It has been suggested that the maximum fines available to magistrates' courts for breaches of health and safety legislation are not high enough. My right hon. Friend the Secretary of State has sought the views of the Health and Safety Commission and is now considering with colleagues whether there is a case to be made for reviewing those penalties.
Does the Minister agree with the statement made by the chair of the Health and Safety Commission earlier this year to the Select Committee on Employment when he said that it was morally unacceptable that management could be fined just £200 for a death that occurs at work? Will he approach the Lord Chancellor for stiffer penalties and consider increasing the £2,000 limit that can be imposed by magistrates' courts?
As a reflection of the concern expressed by the chairman of the commission we started the exercise of approaching colleagues to see whether the maximum fines available to magistrates' courts could be increased. A point that is sometimes not appreciated is that the limits on fines that can be imposed relates only to the magistrates' courts. For offences tried on indictment, fines are unlimited. I am sure that the hon. Gentleman will have taken heart from two recent decisions where fines of £250,000 and £500,000 were imposed. If the magistrates feel that their powers of punishment are insufficient, they can commit to the Crown court anyway.
I thank the Minister for his reply about consultation and investigation. However, does he accept that, since his Government believe in deterrence, one could come to the conclusion from the statistics that there is a case for extending penalties for people who contravene the health and safety regulations.
Again I understand the sentiments that prompt that question. I ask the hon. Gentleman to take account of the fact that before a Crown court the fines are unlimited. The problem we are discussing is whether the penalties available to a magistrate should be greater. As I have said, a consultation exercise is taking place precisely because the concerns expressed by the hon. Gentleman and his hon. Friend the Member for Glasgow, Central (Mr. McTaggart) are shared by us.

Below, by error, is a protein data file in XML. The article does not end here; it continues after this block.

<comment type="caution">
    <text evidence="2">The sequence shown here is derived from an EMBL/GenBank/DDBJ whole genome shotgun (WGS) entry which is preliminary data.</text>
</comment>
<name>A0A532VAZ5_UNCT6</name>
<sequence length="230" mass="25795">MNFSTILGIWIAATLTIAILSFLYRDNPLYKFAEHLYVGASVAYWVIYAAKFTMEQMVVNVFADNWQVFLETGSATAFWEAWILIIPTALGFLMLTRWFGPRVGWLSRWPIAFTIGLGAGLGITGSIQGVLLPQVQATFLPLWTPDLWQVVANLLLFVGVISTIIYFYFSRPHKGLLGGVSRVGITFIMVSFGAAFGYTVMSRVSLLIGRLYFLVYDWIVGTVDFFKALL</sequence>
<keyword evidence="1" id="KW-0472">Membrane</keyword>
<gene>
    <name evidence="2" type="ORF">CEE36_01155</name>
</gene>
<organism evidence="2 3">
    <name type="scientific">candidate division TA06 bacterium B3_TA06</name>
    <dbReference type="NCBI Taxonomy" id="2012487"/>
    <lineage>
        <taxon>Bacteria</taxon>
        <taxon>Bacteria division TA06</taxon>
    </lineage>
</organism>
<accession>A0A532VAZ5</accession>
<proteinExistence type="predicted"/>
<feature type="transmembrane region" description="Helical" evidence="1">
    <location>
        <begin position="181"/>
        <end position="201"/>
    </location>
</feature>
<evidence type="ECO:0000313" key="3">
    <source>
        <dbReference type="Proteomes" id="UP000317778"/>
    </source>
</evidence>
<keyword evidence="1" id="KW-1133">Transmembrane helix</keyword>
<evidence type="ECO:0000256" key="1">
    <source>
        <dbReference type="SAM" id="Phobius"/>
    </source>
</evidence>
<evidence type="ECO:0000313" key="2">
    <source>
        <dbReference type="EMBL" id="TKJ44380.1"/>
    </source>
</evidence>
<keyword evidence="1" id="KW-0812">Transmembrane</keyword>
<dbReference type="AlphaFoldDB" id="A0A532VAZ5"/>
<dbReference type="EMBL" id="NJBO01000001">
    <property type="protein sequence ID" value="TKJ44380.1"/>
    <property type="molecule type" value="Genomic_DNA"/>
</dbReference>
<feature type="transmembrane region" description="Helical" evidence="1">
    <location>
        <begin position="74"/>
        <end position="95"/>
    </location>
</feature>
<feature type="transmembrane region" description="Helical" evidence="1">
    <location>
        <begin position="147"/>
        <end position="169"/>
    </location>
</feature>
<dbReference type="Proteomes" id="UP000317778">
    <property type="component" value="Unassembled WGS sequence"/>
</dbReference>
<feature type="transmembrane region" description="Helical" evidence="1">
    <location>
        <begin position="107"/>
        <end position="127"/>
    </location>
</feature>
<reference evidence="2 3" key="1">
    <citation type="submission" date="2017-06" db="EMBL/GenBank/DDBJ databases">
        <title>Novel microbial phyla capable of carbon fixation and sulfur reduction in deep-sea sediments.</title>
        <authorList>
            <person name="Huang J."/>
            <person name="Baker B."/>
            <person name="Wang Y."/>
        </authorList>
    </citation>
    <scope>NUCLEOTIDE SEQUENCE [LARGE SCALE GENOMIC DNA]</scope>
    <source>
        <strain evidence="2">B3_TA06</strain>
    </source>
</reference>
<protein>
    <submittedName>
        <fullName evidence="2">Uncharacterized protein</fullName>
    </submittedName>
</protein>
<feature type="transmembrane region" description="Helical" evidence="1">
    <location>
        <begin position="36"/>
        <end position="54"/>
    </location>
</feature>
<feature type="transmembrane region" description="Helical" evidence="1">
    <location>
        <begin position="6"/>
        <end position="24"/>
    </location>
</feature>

Is it not manifest that many accidents cause enormous distress not only to the person injured but to the employer, and that in many cases a financial penalty may be much less effective than insisting on some form of retraining and re-education of both workers and employer? Is my hon. Friend confident that the list of penalties available includes such re-education?
I am sure that my hon. Friend is entirely right to make the point that financial penalties are one thing, but that the degree of shame and opprobrium that particular cases can bring on employers is something of which many are conscious.
Will my hon. Friend consider the penalties and the case against employees, who often hurt themselves by refusing to use the appropriate methods laid down by their employer? There are insufficient charges brought against employees who deliberately break the rules of their employers.
I suspect that my hon. Friend speaks from experience. It is a fair point to make. In civil proceedings, contributory negligence can play a part. In the criminal law, there is clearly an obligation on employers and that obligation has to be met.